Although I had visited Texas on a few occasions over the last two decades, most of the visits were brief spent with family and a few friends. Ever since I left Texas, I reminisce about the spring blue bonnets that carpet their highways and byways. I remember in the early days of living in Virginia wondering how I grow those lovely lupines on the east coast. And as the years passed, my memories of those blue bonnets waned and my floral passion was replaced white images of the snowy delicate Washington cherry blossoms. However, this past Easter weekend I got the surprise chance to re-experience one of my first floral loves the Texas blue bonnets.
So the early Easter Saturday pre-dawn drive, I was hoping I would be seeking a chance to photograph them. It was the Sam Houston statue along highway I-45 that prompted me to pull off the side of the highway, and find my first patch of blue bonnets. True to Texas style, the statue was an eye-catcher for the little town of Huntsville, Texas - not to be mistaken for the Alabama city. There is a nice little shop and museum to check out if you have the time.
An occasional break in the clouds allowed me to get this spectacular shot of sun flare kissing the tops of the flowers. Along with the blue bonnets the pop of contrasting red that dots the fields are the "Indian Paintbrush" wild flowers and a some dainty yellow flowers called Tickseeds, or by their latin name Coreopsis.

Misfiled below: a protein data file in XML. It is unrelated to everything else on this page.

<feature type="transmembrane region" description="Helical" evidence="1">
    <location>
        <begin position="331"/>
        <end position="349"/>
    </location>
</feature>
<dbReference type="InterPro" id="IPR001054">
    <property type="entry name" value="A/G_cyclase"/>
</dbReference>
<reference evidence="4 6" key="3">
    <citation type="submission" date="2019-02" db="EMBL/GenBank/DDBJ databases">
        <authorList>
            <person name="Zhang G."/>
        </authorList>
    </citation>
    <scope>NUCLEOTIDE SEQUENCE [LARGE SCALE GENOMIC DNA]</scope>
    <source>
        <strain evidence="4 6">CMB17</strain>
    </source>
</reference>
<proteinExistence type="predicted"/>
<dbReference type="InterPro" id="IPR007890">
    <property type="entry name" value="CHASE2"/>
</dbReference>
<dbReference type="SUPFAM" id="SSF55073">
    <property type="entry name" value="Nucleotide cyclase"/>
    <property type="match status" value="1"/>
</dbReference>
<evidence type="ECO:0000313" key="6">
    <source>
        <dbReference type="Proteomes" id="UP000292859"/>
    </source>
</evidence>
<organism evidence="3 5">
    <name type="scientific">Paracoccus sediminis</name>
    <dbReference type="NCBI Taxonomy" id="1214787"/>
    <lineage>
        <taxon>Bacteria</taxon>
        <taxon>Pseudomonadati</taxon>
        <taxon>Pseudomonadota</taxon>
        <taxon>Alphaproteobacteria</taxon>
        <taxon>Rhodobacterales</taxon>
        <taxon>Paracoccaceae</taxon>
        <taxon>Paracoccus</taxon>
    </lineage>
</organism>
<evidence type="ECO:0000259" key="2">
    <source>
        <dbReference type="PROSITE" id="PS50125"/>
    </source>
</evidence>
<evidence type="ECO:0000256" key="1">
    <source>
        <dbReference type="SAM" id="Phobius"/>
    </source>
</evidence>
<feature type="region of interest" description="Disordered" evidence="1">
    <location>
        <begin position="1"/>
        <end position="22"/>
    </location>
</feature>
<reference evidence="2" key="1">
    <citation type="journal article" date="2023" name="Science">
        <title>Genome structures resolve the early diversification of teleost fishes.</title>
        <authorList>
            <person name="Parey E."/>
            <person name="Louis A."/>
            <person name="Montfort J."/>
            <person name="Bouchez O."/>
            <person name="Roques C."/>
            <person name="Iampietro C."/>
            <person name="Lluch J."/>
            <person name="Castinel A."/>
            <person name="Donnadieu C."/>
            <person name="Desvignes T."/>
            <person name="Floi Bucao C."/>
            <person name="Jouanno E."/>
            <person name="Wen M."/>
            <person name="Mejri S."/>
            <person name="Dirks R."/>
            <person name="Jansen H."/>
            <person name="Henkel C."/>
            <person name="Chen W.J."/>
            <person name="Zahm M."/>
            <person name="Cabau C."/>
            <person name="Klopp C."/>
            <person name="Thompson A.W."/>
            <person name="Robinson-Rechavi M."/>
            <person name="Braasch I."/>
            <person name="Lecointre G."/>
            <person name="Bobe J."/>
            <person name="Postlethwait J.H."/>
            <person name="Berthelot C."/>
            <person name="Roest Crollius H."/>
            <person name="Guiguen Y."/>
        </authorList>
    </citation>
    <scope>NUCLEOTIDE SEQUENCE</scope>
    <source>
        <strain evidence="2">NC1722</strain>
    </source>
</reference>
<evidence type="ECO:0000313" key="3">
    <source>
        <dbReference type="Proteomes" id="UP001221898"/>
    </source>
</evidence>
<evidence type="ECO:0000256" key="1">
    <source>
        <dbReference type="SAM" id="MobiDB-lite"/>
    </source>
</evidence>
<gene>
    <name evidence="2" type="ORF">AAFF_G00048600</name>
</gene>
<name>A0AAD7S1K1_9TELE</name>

As impressive the statue was my eyes kept scanning the highway for my blue carpet of blue bonnets or any iconic Texas scenes - like these grazing cows! And there was a turn off where I was able to get close enough to the bovines. I always have a funny dynamic with farm animals. Maybe because I am not used to their looks, but when I seem to catch their attention I have the feeling that they are eyeing at me like - "What do you think you're doing?" stare.
I still didn't have the image that I was hoping to capture of the a hillside blanketed with the blue bonnets. As I got closer to Dallas I was sure I would find a hill with them. And to my delight, I found a tall hill cascading with the waves of lush bonnets. As precarious it was to pull off the side of the highway as speedy semi-trucks whizzed by, I was able to photograph the iconic wildflowers fluttering in the morning breeze.